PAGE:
Morning On The Hill
A few hours as a legislative staffer.
You’ re a 25 year old legislative assistant in the U.S. Senate.
You are responsible for drafting and tracking legislation and appropriations requests, meeting with constituents, formulating position statements, writing speeches, interpreting testimony and floor statements, and responding to lobbying groups. You also make recommendations for how your boss should vote.
Your friends back home seem to be experiencing their mid-20s a bit differently, but no matter. You love your job.
8:10am: You slip off the sneakers you walked over in and slide into the heels you keep under your desk. Skim the headlines of newspapers from state and national news. Check in with colleagues and look at your schedule.
9am: First meeting of the day. Four industry lobbyists arrive to talk about growing sugarcane for bioenergy. It’s not your expertise, but they’ve brought 3-inches of literature in case you have questions. You’re not sure what the state of the sugarcane industry is in your state, but you make a mental note to check on that later. You nod politely and thank them for coming in.
9:45am: Leave the pile of literature on your desk to sift through later, knowing most or all of it will likely be recycled. Respond to email.
10am: Three graduate students from a scientific organization arrive to speak with you about climate change. They do a nice job describing associated socioeconomic challenges and inequities, and they tailor their comments to your state. You wonder if they know that a different group of graduate students from one your state’s universities visited yesterday with similar talking points. You recognize some key differences in the data they cite compared to the other group’s message. Is it uncertainty or human error? No time to figure that out. It’s 10:55. You thank them.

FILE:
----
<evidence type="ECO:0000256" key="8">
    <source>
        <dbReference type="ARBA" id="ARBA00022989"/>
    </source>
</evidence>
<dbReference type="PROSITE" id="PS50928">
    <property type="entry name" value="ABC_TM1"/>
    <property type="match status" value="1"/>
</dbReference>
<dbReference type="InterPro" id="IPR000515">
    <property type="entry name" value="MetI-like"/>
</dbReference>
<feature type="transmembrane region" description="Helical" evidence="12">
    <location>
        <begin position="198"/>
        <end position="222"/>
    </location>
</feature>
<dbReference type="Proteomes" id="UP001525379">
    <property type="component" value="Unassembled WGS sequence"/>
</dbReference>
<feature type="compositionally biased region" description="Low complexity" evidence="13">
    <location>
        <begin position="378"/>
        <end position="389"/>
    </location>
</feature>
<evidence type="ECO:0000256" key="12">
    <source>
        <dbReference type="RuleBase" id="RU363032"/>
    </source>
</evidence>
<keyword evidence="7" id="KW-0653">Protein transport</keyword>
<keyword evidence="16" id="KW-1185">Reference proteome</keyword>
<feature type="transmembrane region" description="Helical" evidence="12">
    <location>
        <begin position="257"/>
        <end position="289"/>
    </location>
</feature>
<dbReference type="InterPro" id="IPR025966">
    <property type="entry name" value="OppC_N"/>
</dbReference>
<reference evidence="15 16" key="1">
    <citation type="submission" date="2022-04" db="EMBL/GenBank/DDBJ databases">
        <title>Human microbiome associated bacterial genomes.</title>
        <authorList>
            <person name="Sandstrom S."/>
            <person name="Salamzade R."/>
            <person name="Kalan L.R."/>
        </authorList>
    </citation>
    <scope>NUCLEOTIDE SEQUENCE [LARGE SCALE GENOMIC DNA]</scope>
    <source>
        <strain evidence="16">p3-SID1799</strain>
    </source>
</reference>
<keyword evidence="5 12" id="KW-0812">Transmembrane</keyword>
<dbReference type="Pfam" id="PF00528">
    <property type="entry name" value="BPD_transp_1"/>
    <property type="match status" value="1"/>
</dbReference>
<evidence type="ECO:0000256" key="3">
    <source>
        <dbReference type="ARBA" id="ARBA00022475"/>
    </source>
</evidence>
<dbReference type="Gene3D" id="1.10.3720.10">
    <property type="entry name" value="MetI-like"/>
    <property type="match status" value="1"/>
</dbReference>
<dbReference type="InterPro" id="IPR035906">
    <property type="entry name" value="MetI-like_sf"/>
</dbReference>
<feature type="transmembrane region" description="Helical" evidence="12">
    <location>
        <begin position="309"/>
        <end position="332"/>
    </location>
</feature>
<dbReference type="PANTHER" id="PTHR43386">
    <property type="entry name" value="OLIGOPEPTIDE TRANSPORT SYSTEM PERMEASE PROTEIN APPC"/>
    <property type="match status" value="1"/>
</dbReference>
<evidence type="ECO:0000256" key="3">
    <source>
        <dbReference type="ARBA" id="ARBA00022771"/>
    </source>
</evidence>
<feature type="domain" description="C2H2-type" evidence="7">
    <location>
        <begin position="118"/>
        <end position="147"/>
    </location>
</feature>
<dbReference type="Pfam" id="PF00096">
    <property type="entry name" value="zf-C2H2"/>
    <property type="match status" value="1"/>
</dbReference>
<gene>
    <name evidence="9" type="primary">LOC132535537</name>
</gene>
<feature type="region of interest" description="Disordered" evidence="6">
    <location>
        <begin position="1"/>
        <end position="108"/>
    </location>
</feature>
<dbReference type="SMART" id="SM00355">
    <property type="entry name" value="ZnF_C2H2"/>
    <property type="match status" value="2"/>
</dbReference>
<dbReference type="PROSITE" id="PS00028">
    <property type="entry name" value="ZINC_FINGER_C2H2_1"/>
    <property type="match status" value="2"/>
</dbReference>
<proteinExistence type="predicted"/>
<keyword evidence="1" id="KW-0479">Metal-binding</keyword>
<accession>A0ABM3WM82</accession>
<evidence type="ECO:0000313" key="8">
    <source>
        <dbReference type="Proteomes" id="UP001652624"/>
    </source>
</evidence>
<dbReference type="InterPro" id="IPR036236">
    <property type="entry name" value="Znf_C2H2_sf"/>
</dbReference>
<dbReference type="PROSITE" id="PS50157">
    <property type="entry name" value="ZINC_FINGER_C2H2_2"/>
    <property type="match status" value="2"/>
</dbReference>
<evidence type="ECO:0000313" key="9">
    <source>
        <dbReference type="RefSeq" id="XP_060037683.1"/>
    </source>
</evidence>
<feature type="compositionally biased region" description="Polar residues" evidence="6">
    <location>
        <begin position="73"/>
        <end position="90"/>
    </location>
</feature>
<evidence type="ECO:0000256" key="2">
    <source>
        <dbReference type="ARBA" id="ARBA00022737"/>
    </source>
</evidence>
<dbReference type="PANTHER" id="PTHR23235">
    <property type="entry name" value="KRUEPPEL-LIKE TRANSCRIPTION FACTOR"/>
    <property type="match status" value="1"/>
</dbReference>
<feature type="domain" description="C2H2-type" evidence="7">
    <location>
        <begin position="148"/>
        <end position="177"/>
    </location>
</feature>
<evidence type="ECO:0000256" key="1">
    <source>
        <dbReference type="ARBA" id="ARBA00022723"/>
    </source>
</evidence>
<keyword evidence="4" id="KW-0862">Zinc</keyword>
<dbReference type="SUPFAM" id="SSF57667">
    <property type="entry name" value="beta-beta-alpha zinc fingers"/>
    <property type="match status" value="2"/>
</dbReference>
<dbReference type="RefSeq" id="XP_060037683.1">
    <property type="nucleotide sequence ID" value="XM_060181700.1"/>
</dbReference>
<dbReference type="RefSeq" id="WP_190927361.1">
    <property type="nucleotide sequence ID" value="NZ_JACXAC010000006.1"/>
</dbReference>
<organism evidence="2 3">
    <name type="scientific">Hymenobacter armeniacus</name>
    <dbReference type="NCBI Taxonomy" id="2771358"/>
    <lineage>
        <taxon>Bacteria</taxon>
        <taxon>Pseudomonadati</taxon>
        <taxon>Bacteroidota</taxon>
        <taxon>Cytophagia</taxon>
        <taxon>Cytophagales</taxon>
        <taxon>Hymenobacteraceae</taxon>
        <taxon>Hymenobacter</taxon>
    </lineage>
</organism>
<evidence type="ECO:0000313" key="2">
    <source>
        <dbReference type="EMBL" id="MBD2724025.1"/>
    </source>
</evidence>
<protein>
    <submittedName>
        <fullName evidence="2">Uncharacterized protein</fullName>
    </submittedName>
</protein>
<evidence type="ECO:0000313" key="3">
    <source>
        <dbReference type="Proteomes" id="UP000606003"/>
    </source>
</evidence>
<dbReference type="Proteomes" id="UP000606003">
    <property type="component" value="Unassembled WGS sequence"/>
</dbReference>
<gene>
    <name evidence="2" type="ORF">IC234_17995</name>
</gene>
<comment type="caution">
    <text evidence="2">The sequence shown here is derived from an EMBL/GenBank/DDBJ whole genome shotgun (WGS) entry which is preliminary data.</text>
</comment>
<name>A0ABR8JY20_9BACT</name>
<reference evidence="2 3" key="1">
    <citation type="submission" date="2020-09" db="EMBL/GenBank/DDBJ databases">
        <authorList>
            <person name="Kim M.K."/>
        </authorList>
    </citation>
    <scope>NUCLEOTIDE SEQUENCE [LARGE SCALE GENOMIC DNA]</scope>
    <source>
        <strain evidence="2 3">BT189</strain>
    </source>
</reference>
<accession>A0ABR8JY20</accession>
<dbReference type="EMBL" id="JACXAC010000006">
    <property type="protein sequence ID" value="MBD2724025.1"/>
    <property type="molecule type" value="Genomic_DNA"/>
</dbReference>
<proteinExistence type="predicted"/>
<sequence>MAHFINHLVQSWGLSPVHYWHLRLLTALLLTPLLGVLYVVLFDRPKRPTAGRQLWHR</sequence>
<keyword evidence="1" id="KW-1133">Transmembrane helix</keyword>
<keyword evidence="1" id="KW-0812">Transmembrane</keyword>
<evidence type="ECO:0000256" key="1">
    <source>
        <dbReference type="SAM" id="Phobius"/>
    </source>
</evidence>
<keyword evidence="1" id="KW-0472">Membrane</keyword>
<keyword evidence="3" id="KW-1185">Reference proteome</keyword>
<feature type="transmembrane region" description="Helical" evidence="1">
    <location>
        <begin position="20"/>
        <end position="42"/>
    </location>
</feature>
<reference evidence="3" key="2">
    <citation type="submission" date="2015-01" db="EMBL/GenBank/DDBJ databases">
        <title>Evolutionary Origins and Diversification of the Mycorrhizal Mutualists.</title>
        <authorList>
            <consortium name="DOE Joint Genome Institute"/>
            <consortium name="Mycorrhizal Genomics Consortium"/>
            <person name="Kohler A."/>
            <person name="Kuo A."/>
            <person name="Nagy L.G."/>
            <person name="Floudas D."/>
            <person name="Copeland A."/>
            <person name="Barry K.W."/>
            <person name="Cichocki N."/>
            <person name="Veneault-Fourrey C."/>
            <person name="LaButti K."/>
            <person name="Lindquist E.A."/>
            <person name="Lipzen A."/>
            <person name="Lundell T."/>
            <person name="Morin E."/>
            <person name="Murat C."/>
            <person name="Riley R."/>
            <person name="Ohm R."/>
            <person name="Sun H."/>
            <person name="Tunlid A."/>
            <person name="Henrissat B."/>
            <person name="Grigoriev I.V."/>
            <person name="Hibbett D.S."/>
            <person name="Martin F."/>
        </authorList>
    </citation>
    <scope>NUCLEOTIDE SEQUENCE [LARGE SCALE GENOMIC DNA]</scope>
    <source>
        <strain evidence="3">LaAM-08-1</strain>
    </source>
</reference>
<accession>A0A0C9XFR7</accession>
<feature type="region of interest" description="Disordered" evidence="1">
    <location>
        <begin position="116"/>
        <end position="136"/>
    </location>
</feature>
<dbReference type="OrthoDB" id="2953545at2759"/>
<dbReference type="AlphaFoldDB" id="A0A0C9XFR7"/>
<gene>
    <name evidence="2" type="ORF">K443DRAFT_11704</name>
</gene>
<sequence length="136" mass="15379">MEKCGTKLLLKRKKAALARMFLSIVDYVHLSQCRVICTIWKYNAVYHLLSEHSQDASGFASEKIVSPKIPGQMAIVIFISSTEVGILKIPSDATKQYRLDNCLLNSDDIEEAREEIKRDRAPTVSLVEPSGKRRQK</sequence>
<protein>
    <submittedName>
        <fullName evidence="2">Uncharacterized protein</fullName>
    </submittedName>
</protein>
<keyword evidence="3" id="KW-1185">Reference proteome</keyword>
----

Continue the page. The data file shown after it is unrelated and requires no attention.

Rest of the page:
11am: An organized group of constituents arrive to express concern about offshore wind development in a different region of the U.S. You listen to their concerns while noticing all of their briefing materials come from that lobbying group famous for mobilizing citizens against renewable energy. You thank them.
11:30am: A few minutes at your desk to catch up on emails and check in with colleagues. You start a 1-page memo related to taking a position on the looming pipeline vote next week. There are just three bullet points: 1) What’s the issue? 2) Why does it matter? 3) How does it affect our constituents? You check the box at the bottom recommending a “No” vote.
12pm: Three academic scientists and a legislative affairs person from a large scientific organization arrive to discuss nuclear energy. You haven’t heard of upcoming legislation related to their topic and they use very technical language at a level difficult to interpret. They have printed power point slides and describe p-values. You notice your stomach is rumbling and you’re not sure what their take home message might be. You suspect they’re not sure either. You thank them.
12:40: Begin drafting responses for a journalist’s questions to your boss about fisheries and the economy. You recognize there’s no position he can take that will satisfy all stakeholders.
12:40: You scan the list of today’s briefings wondering who might be serving free food and find lunch.
Wow quite the day
Nice narrative from a young girl on a new job. Trains you on a tricky diplomatic assignment!😜🤣👍🏼